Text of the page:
Tempting Adam (Seattle Steam, #2) by Shelli Stevens
Goodreads rating: 3
I do like Stevens' voice and style. Enjoyed this one, but thought the heroine should have come clean about her friendship with Adam's brother sooner.

All Tied Up (Pleasure Inn, #1) by Cathryn Fox
Goodreads rating: 2.5
This read kind of like a Blaze, but with less substance. I really like the premise (an interior design firm of 3 women hired to renovate a B&B), but I think each of the 3 heroines deserve a full-length book.

One Lucky Cowboy by Carolyn Brown
Goodreads rating: 2
My least favorite read of the month. Stereotyped hicks and the banter wasn't really banter for much of the book; it came across as simply arguing for argument's sake. I couldn't wait for it to end.

Ruthless Heart by Emma Lang

Sheltered all her life, Eliza Hunter never imagined herself alone in the vast Utah plains, much less trailing a mysterious man hired to hunt down her beautiful younger sister. And when she finds herself sharing the warmth of Grady's campfire, she gives in to her deepest desires.

Grady Wolfe is a man forever on the run. He knows he should leave Eliza alone, but she stirs something in him he hasn't felt before. Now he's lost in the woods for the first time in his life - with a dangerous job to do. And no one - not even the luscious Eliza - is going to stop him.


I really enjoyed both Grady and Eliza in this book. The premise is so different - not many would take on the LDS church, but Lang does. Eliza is the oldest daughter of an elder in the church. Her younger sister has run away from her abusive husband, and Eliza hears her father discussing paying a bounty hunter to find her. Little does Eliza know that that bounty hunter has been paid to kill her sister for having the audacity to run away from the abuse she's been forced to endure.

Eliza is a scholar, something not well accepted in the LDS in the 1800s. She must hide her activities from her father or be beaten. Lang points out immediately that Eliza doesn't believe in the LDS way of life, and although it's clear that the teachings are at odds with her logical outlook on life, I would have liked to see the reasons why more explicitly presented.

Although it's clear that Eliza doesn't hold with the teachings of the church, I thought that she should have at least had some sort of self-doubt or questioned her decision to sleep with Grady almost immediately. It's presented, though, almost as an experiment for Eliza, which however, suits her personality and character.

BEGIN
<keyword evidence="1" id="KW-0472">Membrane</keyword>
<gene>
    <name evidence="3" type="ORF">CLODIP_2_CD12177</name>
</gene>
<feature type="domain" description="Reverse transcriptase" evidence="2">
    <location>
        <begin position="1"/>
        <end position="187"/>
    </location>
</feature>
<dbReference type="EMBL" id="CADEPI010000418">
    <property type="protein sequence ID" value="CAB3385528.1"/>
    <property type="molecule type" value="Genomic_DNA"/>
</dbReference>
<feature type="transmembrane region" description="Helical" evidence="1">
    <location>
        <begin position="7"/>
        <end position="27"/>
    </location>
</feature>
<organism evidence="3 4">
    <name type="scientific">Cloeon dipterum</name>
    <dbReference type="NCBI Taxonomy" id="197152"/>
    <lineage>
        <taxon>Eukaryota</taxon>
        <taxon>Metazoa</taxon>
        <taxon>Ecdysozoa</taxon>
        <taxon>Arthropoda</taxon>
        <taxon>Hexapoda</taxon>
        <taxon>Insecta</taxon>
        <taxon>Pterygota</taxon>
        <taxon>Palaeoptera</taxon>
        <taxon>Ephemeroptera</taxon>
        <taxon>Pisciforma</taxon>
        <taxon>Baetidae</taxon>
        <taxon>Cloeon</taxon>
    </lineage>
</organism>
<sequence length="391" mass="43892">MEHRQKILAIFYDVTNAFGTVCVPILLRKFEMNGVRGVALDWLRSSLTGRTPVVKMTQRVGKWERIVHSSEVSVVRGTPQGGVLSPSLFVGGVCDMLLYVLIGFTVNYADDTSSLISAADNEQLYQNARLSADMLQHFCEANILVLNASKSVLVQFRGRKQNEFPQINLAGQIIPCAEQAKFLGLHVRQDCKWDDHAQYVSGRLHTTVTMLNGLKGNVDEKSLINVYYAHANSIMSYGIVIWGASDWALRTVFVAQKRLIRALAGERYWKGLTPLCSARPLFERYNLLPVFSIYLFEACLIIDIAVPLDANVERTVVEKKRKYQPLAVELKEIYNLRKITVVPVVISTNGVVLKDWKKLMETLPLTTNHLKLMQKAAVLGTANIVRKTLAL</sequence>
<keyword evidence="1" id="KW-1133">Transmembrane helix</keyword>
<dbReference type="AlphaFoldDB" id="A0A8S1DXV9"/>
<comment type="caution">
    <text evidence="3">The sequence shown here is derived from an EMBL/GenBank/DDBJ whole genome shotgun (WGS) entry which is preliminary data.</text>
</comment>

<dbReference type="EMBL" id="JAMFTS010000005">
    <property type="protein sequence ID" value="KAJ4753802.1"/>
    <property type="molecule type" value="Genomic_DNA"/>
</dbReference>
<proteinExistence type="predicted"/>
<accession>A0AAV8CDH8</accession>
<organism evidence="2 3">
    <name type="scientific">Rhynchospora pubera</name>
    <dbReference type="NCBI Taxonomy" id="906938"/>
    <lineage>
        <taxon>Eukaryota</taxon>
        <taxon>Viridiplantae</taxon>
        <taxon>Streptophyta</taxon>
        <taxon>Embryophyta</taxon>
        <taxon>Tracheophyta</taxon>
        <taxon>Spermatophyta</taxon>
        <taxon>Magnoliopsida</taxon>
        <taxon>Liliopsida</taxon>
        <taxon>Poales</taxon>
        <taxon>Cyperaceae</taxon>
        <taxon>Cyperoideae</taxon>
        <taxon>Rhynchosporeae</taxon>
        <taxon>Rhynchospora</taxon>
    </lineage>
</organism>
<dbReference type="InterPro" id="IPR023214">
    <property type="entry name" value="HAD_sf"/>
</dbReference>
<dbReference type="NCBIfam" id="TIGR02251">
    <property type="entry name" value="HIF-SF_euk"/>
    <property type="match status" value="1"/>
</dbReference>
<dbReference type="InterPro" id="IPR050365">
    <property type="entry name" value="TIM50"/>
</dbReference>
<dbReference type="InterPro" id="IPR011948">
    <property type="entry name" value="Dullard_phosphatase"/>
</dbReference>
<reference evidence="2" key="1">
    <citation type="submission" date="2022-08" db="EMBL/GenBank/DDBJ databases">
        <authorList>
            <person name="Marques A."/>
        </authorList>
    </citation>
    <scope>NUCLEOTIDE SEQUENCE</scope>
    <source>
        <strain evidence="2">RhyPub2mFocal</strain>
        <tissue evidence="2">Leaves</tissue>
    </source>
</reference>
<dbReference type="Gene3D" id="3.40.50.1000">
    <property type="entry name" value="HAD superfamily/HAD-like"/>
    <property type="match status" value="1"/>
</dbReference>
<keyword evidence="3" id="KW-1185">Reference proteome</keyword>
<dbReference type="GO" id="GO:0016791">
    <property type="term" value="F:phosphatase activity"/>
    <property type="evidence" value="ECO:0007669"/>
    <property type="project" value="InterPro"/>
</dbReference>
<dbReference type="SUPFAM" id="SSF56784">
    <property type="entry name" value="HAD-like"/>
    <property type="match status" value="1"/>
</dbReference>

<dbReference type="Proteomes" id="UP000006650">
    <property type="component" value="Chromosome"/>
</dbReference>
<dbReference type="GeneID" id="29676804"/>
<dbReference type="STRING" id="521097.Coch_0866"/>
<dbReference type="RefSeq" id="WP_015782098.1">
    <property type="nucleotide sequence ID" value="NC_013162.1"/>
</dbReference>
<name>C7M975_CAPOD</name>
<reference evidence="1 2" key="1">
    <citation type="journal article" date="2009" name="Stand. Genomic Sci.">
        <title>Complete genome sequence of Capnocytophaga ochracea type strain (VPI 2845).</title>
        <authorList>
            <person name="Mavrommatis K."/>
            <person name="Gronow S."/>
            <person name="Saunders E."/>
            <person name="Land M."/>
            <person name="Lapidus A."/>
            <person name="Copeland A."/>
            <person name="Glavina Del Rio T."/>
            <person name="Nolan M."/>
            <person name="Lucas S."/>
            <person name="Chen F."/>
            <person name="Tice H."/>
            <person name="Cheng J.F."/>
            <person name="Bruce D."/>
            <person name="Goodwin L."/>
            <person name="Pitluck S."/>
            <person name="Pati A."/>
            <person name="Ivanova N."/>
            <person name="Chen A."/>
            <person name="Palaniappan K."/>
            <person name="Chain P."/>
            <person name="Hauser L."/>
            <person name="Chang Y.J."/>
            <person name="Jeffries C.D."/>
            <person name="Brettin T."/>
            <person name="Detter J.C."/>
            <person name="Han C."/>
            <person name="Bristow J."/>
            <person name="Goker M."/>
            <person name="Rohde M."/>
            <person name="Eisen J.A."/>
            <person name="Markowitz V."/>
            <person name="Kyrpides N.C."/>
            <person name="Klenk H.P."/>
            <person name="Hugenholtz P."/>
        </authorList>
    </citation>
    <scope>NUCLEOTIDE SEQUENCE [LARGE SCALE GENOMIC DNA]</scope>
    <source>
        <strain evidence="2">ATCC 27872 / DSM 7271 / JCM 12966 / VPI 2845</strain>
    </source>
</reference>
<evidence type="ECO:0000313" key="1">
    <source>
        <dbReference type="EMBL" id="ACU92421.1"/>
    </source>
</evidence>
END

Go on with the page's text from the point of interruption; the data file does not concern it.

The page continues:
Lang presents an angsty hero who is full of morally ambiguous awesome, and a smart heroine who isn't afraid to try new things. Some of the funniest moments were when Eliza tried to "fit in" to regular conversation and just ended up totally confounding the folks around her. I liked that she truly connected with one of the women they encountered on their trip.

A terrific ending, where once Eliza's sister is found, Grady intends to follow through on his original deal. Eliza's horror and Grady's feelings of self-disgust at his actions were well-written.

My only qualm with this book was that Eliza fell so quickly into bed with Grady without so much of a hint of insecurity or 2nd thought. Given her upbringing (which Lang points out that Eliza doesn't believe in) I still thought that she should have been a little hesitant. Otherwise I really enjoyed this book. I liked that there was a morally ambiguous hero, and the heroine accepted him for himself. And a very interesting premise. I'd like to see the LDS portrayed as something other than complete evil, and maybe in the next book it will be, since the next heroine is more religious than Eliza. Looking forward to it.

Sunday, August 01, 2010

Wicked Intentions by Elizabeth Hoyt... quickie

Infamous for his wild, sensual needs, Lazarus Huntington, Lord Caire, is searching for a savage killer in St. Giles, London's most notorious slum. Widowed Temperance Dews knows St. Giles like the back of her hand-she's spent a lifetime caring for its inhabitants at the foundling home her family established. Now that home is at risk...

Caire makes a simple offer-in return for Temperance's help navigating the perilous alleys of St. Giles, he will introduce her to London's high society so that she can find a benefactor for the home. But Temperance may not be the innocent she seems, and what begins as cold calculation soon falls prey to a passion that neither can control-one that may well destroy them both.


Wow, this was so very wonderful. Very intense, and quite dark. In Hoyt's other books there was quite a bit of dark humor, much of it self-deprecating, mostly on the part of her heroes. While this book is darker than her others, likely due to its subject matter, I still found myself completely engaged. Watching Caire open himself up to Temperance without even a whimper. And seeing Temperance learn to let her true nature shine through. Yes, it was angsty, but the angst completely fit the story.

The secondary characters are wonderful as well, and as always, the fairy tale told fits the story completely. My heart broke for Silence, Temperance's sister, who risked everything for her love and had it backfire. She and William will have a long road to recover from their heartache. And oh, how I hope that Hoyt allows them to do so over the next couple of books without killing me from the agony.